Do you know the story of Brigadoon? It’s a tale about a place that re-appears every 100 years then dissolves back into the misty moors. The story was based upon a much older German work by Friedrich Gerstäcker, about the mythical village of Germelshausen that fell under an evil magic curse. I do not know if this qualifies as an archetypal myth shared by our collective human unconscious, but the idea of magical places that appear and disappear through magic or the power of the viewer is fairly universal whether in Scotland, Germany or Oz. I’ve always longed to be under the spell of just such a place.
The island of St. Michael’s Mount, (like it’s older brother, Mont St. Michel in Normandy) is one such magical place and I was enamored the moment I set foot on its shores. Access appears and disappears with the tides.
St. Michael’s Mount at High tide when the way is lost, Circa 1900
The Island itself begins with a myth of the Giant named Cormoran who lived there and stole the livestock of the village. A local lad named Jack killed him by tricking him into a pit. When the Mount was damaged by an earthquake in the 14th century, the grave of an 8’ tall giant was found and whispered to be the giant of legend. On the Mount today there is a spot called The Giant’s Grave where Cormoron might be buried and the pit he fell in is also honored with a bit of signage.
There was a monastery on the site from the 8th to the early 11th century and more buildings were built in the 12th century but the foreign monastery (it was started by a Norman monk from Mont St. Michel) was suppressed in 1425 and sold to the St Aubyn family in 1659. It has remained in their hands ever since and the head of the St Aubyn family now the titled Lord St. Leven.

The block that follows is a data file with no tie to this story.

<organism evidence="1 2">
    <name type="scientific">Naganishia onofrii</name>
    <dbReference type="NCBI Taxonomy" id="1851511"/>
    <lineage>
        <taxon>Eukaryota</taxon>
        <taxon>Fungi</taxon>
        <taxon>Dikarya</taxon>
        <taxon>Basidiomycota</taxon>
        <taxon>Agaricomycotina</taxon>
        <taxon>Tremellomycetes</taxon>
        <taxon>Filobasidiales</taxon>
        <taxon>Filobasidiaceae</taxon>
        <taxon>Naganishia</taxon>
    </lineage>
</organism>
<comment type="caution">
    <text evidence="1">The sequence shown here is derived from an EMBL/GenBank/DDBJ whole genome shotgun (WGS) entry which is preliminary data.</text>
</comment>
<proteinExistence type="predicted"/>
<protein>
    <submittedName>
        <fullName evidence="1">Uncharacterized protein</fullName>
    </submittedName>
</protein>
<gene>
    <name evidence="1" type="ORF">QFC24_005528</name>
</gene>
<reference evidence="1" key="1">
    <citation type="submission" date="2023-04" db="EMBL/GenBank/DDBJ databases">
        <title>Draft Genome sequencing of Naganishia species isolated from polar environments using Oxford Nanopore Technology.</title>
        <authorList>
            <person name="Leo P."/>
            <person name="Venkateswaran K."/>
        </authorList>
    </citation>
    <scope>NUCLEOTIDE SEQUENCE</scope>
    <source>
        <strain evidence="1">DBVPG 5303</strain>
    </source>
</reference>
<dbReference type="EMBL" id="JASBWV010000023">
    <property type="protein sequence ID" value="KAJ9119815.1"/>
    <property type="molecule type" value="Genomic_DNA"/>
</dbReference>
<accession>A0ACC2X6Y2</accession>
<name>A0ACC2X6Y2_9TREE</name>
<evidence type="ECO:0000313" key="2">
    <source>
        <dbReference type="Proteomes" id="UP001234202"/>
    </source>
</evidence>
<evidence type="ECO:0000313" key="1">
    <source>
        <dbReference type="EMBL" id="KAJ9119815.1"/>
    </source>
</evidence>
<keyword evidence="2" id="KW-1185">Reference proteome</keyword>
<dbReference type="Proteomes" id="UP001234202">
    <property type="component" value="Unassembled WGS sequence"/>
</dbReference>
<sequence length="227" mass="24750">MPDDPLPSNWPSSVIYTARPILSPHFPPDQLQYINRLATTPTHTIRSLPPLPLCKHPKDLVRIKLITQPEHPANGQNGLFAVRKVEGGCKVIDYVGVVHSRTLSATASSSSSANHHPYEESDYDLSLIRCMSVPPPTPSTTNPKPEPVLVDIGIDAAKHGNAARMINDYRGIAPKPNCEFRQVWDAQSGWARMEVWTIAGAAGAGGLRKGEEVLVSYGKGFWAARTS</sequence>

If a castle can be called cosy, this is cosy. The rooms are, for the most part not hugely proportioned.
Of course a household such as this must be fed. This dairy building looks like a diminutive version of the kitchen at Glastonbury Abbey(that I wrote about HERE), although it is much younger than the Medieval Abbey version -- probably late 19th century.
I thought what with the beautiful rich cream that the island’s Jersey Cows would have provided the dairy and the Cornish seafood that is legendary… a dish combining the 2 would be the ticket. I wanted something magical as befitting the place… a dish that would dwell in the mist between sea and land. Sea urchin and cream… a favorite celestial combination in a soup that lives in my memory was the first thing that popped into my mind and sea urchins abound in the Cornish sea. I have already written of my love for urchin HERE, but then I became bewitched by another dish… sea urchin soufflé, fickle me.
Twenty odd years ago, a book came out called Jeremiah Tower's New American Classics that was conceived by a patrician fellow named... Jeremiah Tower! You may not know his name, but you really should. He was one of the early chefs of Chez Panisse in Berkeley. He applied for the job with no chef experience after eating a berry tart that he liked there. With a master’s degree in architecture from Harvard, an encyclopedic knowledge of food, a brilliant creative mind and limitless self-confidence, he did much to shape the legend of Chez Panisse but left the restaurant to go out on his own in ’78. From there he opened Stars Restaurant in San Francisco and launched such chefs as Mario Batali. He is now enjoying life in Mexico. I do hope he writes more cookbooks!
I was reminded of this book a while ago and got myself a new copy (where the old one went, I do not know!). It was as good as I remembered it to be. One of the recipes that blew me away was one for sea urchin soufflé. Tower had made it for James Beard the first time he cooked for him in the mid-seventies with great result: “… a wonderful ocean smell began to waft into the kitchen and best of all, the soufflé mixture had risen above the shells, puffy, pink-beige and beautiful. I rushed them to the table. Jim tried a spoonful. No word was said. He looked up slowly, aware of the theatrical effect, rolled his eyes slowly, and said, ”My God, that is the best thing I have ever tasted.” How could you argue with James Beard… he was not wrong.